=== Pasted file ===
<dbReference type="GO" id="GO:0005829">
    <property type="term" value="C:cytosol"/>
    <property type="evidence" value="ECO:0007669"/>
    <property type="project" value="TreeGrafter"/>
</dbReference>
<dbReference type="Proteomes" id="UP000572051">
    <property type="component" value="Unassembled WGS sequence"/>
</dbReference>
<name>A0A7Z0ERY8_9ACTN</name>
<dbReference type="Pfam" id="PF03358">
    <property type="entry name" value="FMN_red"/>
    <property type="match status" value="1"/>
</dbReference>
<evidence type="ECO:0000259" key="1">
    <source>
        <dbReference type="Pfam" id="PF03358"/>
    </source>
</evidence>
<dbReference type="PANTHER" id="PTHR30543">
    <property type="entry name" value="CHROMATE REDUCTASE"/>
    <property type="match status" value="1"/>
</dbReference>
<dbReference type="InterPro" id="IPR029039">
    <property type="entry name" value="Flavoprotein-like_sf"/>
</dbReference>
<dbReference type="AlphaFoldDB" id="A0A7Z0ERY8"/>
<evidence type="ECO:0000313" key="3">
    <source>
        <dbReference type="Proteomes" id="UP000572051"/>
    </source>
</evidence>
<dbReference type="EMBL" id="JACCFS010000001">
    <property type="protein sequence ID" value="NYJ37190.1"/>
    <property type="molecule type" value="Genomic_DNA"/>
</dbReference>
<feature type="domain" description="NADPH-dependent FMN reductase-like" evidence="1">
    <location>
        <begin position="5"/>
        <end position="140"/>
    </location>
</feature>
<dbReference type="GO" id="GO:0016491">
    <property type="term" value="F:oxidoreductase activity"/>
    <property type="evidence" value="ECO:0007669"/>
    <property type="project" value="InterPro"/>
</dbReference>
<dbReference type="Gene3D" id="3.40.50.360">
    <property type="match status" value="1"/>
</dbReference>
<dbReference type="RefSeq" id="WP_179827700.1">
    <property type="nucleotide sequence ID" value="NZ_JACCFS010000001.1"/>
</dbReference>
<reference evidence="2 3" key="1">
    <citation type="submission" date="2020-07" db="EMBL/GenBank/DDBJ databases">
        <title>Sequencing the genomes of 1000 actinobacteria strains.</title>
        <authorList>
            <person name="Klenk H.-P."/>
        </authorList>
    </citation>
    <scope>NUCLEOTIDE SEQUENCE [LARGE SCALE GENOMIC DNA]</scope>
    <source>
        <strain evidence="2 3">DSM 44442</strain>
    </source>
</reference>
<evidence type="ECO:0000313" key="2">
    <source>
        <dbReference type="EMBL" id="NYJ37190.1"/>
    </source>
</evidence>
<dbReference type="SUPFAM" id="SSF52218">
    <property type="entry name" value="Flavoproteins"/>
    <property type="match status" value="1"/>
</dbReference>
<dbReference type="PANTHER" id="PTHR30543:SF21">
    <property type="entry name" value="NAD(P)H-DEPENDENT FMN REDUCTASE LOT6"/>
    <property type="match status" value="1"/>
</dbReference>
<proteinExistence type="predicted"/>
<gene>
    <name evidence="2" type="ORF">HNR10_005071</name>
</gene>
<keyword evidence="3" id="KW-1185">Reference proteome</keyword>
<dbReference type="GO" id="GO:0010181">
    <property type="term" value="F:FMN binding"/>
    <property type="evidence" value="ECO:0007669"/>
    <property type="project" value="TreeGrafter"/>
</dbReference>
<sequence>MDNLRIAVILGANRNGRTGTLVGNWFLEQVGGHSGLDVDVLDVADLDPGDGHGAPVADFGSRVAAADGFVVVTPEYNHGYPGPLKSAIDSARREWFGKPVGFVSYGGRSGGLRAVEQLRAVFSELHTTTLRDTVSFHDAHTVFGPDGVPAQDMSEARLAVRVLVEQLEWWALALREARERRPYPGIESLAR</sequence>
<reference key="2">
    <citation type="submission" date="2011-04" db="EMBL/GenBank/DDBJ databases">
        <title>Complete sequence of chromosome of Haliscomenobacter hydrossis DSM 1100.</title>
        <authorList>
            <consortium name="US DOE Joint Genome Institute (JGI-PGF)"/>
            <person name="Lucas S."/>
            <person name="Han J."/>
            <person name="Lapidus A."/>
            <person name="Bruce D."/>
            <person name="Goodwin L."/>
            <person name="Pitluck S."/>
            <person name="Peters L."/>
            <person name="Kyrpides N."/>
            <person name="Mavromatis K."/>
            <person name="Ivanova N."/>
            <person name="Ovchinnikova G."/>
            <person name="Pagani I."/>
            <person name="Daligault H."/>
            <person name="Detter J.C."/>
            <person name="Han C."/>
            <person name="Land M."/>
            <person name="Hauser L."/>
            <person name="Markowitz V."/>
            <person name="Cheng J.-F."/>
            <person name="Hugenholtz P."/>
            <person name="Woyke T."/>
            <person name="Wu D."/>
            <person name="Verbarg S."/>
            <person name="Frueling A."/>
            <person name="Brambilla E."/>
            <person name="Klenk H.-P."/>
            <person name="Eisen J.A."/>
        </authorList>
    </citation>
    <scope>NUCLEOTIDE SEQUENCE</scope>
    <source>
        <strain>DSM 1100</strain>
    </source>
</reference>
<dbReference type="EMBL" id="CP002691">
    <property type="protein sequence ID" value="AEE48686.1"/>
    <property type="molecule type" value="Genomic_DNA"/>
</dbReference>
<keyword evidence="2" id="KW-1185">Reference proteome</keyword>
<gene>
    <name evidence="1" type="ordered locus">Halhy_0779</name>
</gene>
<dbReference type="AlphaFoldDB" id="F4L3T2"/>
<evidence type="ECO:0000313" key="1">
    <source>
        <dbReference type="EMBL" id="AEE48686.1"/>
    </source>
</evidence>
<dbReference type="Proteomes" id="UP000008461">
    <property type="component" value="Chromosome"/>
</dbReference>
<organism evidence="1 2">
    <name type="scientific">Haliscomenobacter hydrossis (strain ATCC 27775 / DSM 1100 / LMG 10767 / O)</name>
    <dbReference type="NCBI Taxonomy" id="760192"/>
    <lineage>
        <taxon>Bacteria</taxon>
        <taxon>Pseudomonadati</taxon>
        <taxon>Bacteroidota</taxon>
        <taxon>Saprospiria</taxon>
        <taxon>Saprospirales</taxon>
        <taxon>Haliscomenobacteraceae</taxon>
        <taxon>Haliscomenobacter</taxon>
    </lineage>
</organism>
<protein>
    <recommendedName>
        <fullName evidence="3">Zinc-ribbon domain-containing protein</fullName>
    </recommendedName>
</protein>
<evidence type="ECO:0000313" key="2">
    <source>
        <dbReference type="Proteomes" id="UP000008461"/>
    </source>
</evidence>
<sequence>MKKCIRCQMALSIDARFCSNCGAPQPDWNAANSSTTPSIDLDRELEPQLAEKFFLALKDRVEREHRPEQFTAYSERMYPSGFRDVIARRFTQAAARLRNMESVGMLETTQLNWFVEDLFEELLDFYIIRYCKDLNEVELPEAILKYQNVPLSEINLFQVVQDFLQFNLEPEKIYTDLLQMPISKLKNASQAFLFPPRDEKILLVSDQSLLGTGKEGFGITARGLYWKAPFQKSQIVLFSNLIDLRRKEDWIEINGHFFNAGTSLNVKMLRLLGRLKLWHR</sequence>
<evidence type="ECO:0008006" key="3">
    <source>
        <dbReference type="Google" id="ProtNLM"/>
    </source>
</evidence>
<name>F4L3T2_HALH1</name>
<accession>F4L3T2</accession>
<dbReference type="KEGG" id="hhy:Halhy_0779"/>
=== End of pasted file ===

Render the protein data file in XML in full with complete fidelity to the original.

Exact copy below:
<dbReference type="GO" id="GO:0005829">
    <property type="term" value="C:cytosol"/>
    <property type="evidence" value="ECO:0007669"/>
    <property type="project" value="TreeGrafter"/>
</dbReference>
<dbReference type="Proteomes" id="UP000572051">
    <property type="component" value="Unassembled WGS sequence"/>
</dbReference>
<name>A0A7Z0ERY8_9ACTN</name>
<dbReference type="Pfam" id="PF03358">
    <property type="entry name" value="FMN_red"/>
    <property type="match status" value="1"/>
</dbReference>
<evidence type="ECO:0000259" key="1">
    <source>
        <dbReference type="Pfam" id="PF03358"/>
    </source>
</evidence>
<dbReference type="PANTHER" id="PTHR30543">
    <property type="entry name" value="CHROMATE REDUCTASE"/>
    <property type="match status" value="1"/>
</dbReference>
<dbReference type="InterPro" id="IPR029039">
    <property type="entry name" value="Flavoprotein-like_sf"/>
</dbReference>
<dbReference type="AlphaFoldDB" id="A0A7Z0ERY8"/>
<evidence type="ECO:0000313" key="3">
    <source>
        <dbReference type="Proteomes" id="UP000572051"/>
    </source>
</evidence>
<dbReference type="EMBL" id="JACCFS010000001">
    <property type="protein sequence ID" value="NYJ37190.1"/>
    <property type="molecule type" value="Genomic_DNA"/>
</dbReference>
<feature type="domain" description="NADPH-dependent FMN reductase-like" evidence="1">
    <location>
        <begin position="5"/>
        <end position="140"/>
    </location>
</feature>
<dbReference type="GO" id="GO:0016491">
    <property type="term" value="F:oxidoreductase activity"/>
    <property type="evidence" value="ECO:0007669"/>
    <property type="project" value="InterPro"/>
</dbReference>
<dbReference type="Gene3D" id="3.40.50.360">
    <property type="match status" value="1"/>
</dbReference>
<dbReference type="RefSeq" id="WP_179827700.1">
    <property type="nucleotide sequence ID" value="NZ_JACCFS010000001.1"/>
</dbReference>
<reference evidence="2 3" key="1">
    <citation type="submission" date="2020-07" db="EMBL/GenBank/DDBJ databases">
        <title>Sequencing the genomes of 1000 actinobacteria strains.</title>
        <authorList>
            <person name="Klenk H.-P."/>
        </authorList>
    </citation>
    <scope>NUCLEOTIDE SEQUENCE [LARGE SCALE GENOMIC DNA]</scope>
    <source>
        <strain evidence="2 3">DSM 44442</strain>
    </source>
</reference>
<evidence type="ECO:0000313" key="2">
    <source>
        <dbReference type="EMBL" id="NYJ37190.1"/>
    </source>
</evidence>
<dbReference type="SUPFAM" id="SSF52218">
    <property type="entry name" value="Flavoproteins"/>
    <property type="match status" value="1"/>
</dbReference>
<dbReference type="PANTHER" id="PTHR30543:SF21">
    <property type="entry name" value="NAD(P)H-DEPENDENT FMN REDUCTASE LOT6"/>
    <property type="match status" value="1"/>
</dbReference>
<proteinExistence type="predicted"/>
<gene>
    <name evidence="2" type="ORF">HNR10_005071</name>
</gene>
<keyword evidence="3" id="KW-1185">Reference proteome</keyword>
<dbReference type="GO" id="GO:0010181">
    <property type="term" value="F:FMN binding"/>
    <property type="evidence" value="ECO:0007669"/>
    <property type="project" value="TreeGrafter"/>
</dbReference>
<sequence>MDNLRIAVILGANRNGRTGTLVGNWFLEQVGGHSGLDVDVLDVADLDPGDGHGAPVADFGSRVAAADGFVVVTPEYNHGYPGPLKSAIDSARREWFGKPVGFVSYGGRSGGLRAVEQLRAVFSELHTTTLRDTVSFHDAHTVFGPDGVPAQDMSEARLAVRVLVEQLEWWALALREARERRPYPGIESLAR</sequence>
<reference key="2">
    <citation type="submission" date="2011-04" db="EMBL/GenBank/DDBJ databases">
        <title>Complete sequence of chromosome of Haliscomenobacter hydrossis DSM 1100.</title>
        <authorList>
            <consortium name="US DOE Joint Genome Institute (JGI-PGF)"/>
            <person name="Lucas S."/>
            <person name="Han J."/>
            <person name="Lapidus A."/>
            <person name="Bruce D."/>
            <person name="Goodwin L."/>
            <person name="Pitluck S."/>
            <person name="Peters L."/>
            <person name="Kyrpides N."/>
            <person name="Mavromatis K."/>
            <person name="Ivanova N."/>
            <person name="Ovchinnikova G."/>
            <person name="Pagani I."/>
            <person name="Daligault H."/>
            <person name="Detter J.C."/>
            <person name="Han C."/>
            <person name="Land M."/>
            <person name="Hauser L."/>
            <person name="Markowitz V."/>
            <person name="Cheng J.-F."/>
            <person name="Hugenholtz P."/>
            <person name="Woyke T."/>
            <person name="Wu D."/>
            <person name="Verbarg S."/>
            <person name="Frueling A."/>
            <person name="Brambilla E."/>
            <person name="Klenk H.-P."/>
            <person name="Eisen J.A."/>
        </authorList>
    </citation>
    <scope>NUCLEOTIDE SEQUENCE</scope>
    <source>
        <strain>DSM 1100</strain>
    </source>
</reference>
<dbReference type="EMBL" id="CP002691">
    <property type="protein sequence ID" value="AEE48686.1"/>
    <property type="molecule type" value="Genomic_DNA"/>
</dbReference>
<keyword evidence="2" id="KW-1185">Reference proteome</keyword>
<gene>
    <name evidence="1" type="ordered locus">Halhy_0779</name>
</gene>
<dbReference type="AlphaFoldDB" id="F4L3T2"/>
<evidence type="ECO:0000313" key="1">
    <source>
        <dbReference type="EMBL" id="AEE48686.1"/>
    </source>
</evidence>
<dbReference type="Proteomes" id="UP000008461">
    <property type="component" value="Chromosome"/>
</dbReference>
<organism evidence="1 2">
    <name type="scientific">Haliscomenobacter hydrossis (strain ATCC 27775 / DSM 1100 / LMG 10767 / O)</name>
    <dbReference type="NCBI Taxonomy" id="760192"/>
    <lineage>
        <taxon>Bacteria</taxon>
        <taxon>Pseudomonadati</taxon>
        <taxon>Bacteroidota</taxon>
        <taxon>Saprospiria</taxon>
        <taxon>Saprospirales</taxon>
        <taxon>Haliscomenobacteraceae</taxon>
        <taxon>Haliscomenobacter</taxon>
    </lineage>
</organism>
<protein>
    <recommendedName>
        <fullName evidence="3">Zinc-ribbon domain-containing protein</fullName>
    </recommendedName>
</protein>
<evidence type="ECO:0000313" key="2">
    <source>
        <dbReference type="Proteomes" id="UP000008461"/>
    </source>
</evidence>
<sequence>MKKCIRCQMALSIDARFCSNCGAPQPDWNAANSSTTPSIDLDRELEPQLAEKFFLALKDRVEREHRPEQFTAYSERMYPSGFRDVIARRFTQAAARLRNMESVGMLETTQLNWFVEDLFEELLDFYIIRYCKDLNEVELPEAILKYQNVPLSEINLFQVVQDFLQFNLEPEKIYTDLLQMPISKLKNASQAFLFPPRDEKILLVSDQSLLGTGKEGFGITARGLYWKAPFQKSQIVLFSNLIDLRRKEDWIEINGHFFNAGTSLNVKMLRLLGRLKLWHR</sequence>
<evidence type="ECO:0008006" key="3">
    <source>
        <dbReference type="Google" id="ProtNLM"/>
    </source>
</evidence>
<name>F4L3T2_HALH1</name>
<accession>F4L3T2</accession>
<dbReference type="KEGG" id="hhy:Halhy_0779"/>